A 'missing' river


On present analysis Wilmore Pond could well have extended to provide a headwater of Ashtead's Rye, the course of which proceeded north to Summersgate, Epsom, and then turned east eventually to join the Mole.

The outflow from a higher north eastern entity, now Baron's Pond, descended past Woodcote Green then under Epsom High Street to Longmead stream and thence to the Hogsmill River. It had appeared that way on a map of Surrey surveyed by John Seller during 1693, but from 'Willmore Pond': also in 'A correct [derivitive] map of the Country thirty Miles round London; with an alphabetical Table of all the places mentioned in the Map, by Charles Price, 1712', and others up to 1750. Thereafter the residual pool is not given a name other than 'Fish Pond' on maps. Apparently the larger part of Willmore Pond had disappeared by the 19th century.

The earliest cartographers seem to have become confused into believing there had been a 'serpentine course' running directly north, passing west of Horton and Chessington, east of Claygate and west of Long Ditton, to the Thames at Ditton two or three miles upstream from the Hogsmill.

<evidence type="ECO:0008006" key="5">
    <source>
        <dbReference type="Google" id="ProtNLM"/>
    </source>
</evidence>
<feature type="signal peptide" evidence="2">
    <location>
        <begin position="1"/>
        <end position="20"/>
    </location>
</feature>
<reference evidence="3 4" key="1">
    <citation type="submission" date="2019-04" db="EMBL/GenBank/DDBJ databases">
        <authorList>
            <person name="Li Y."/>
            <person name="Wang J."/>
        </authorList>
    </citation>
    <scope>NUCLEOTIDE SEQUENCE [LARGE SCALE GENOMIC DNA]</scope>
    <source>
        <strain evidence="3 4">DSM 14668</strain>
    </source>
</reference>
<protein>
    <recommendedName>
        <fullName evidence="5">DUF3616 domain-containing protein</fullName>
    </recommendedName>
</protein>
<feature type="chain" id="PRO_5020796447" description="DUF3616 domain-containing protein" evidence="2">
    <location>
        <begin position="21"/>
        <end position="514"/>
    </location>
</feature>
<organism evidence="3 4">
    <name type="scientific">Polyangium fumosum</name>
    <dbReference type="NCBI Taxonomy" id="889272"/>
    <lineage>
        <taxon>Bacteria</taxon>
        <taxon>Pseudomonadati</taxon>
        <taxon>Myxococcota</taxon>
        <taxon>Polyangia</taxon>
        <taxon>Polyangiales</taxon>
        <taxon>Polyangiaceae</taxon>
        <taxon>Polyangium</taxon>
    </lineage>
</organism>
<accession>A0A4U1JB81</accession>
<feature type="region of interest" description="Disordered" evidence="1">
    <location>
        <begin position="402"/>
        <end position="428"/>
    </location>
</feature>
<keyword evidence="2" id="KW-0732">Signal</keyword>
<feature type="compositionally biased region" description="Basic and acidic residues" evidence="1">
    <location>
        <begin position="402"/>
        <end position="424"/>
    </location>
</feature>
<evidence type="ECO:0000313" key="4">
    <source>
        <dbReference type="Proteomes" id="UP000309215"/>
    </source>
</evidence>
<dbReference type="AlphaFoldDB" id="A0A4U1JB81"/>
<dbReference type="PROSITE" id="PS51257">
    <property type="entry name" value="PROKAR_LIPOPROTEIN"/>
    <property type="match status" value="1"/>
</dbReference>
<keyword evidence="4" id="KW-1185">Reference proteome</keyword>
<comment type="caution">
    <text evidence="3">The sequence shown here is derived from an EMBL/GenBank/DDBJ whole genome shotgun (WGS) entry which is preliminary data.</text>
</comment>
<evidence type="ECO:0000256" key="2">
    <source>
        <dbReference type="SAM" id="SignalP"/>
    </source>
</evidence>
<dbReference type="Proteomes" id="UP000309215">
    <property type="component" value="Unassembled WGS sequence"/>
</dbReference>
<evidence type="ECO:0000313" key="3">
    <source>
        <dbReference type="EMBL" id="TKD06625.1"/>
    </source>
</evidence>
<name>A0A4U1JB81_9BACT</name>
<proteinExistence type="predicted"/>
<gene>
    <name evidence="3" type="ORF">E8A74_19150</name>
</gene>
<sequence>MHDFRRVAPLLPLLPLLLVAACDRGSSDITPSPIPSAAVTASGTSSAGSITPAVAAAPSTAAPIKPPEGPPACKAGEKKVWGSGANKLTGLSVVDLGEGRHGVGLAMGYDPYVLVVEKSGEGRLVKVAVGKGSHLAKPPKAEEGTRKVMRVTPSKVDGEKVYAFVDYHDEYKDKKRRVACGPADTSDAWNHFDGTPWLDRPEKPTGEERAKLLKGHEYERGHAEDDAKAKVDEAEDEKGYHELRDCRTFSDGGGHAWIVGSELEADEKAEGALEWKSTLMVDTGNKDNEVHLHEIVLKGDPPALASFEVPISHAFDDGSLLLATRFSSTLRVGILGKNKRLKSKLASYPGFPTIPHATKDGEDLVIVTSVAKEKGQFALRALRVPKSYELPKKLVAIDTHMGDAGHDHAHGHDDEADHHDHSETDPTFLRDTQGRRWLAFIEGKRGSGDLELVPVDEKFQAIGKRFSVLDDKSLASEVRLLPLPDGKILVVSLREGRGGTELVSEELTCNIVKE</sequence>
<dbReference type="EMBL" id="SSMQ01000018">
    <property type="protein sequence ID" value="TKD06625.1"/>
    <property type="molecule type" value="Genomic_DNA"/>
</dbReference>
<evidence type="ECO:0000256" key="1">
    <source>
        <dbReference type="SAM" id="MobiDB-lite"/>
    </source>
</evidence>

Extract from Seller Map
Extract from Seller Map

The Aquifer


Evidently, below the chalk of Epsom Downs, there is an underground layer of water-bearing rock, perhaps sand and gravel, in the vicinity of Wilmerhatch. In the London Gazette of 29 November 1881, the London and South Western Spring Water Company announced its intention to seek an Act of Parliament in order to supply water to Epsom and elsewhere. Amongst their proposals was 'a well and pumping station to be situated in a chalk pit … on the west side and adjoining Headley Road at the junction of that road and Wilmerhatch Lane'. Nevertheless such a well does not seem to have been established at this location until 1919.

In earlier times the water table would have been higher and one imagines that there could have been springs in the vicinity additional to the existing source of the Rye. Inadequate drainage would then account for a bbody of standing water in the Willow Marsh.

Brian Bouchard, 2018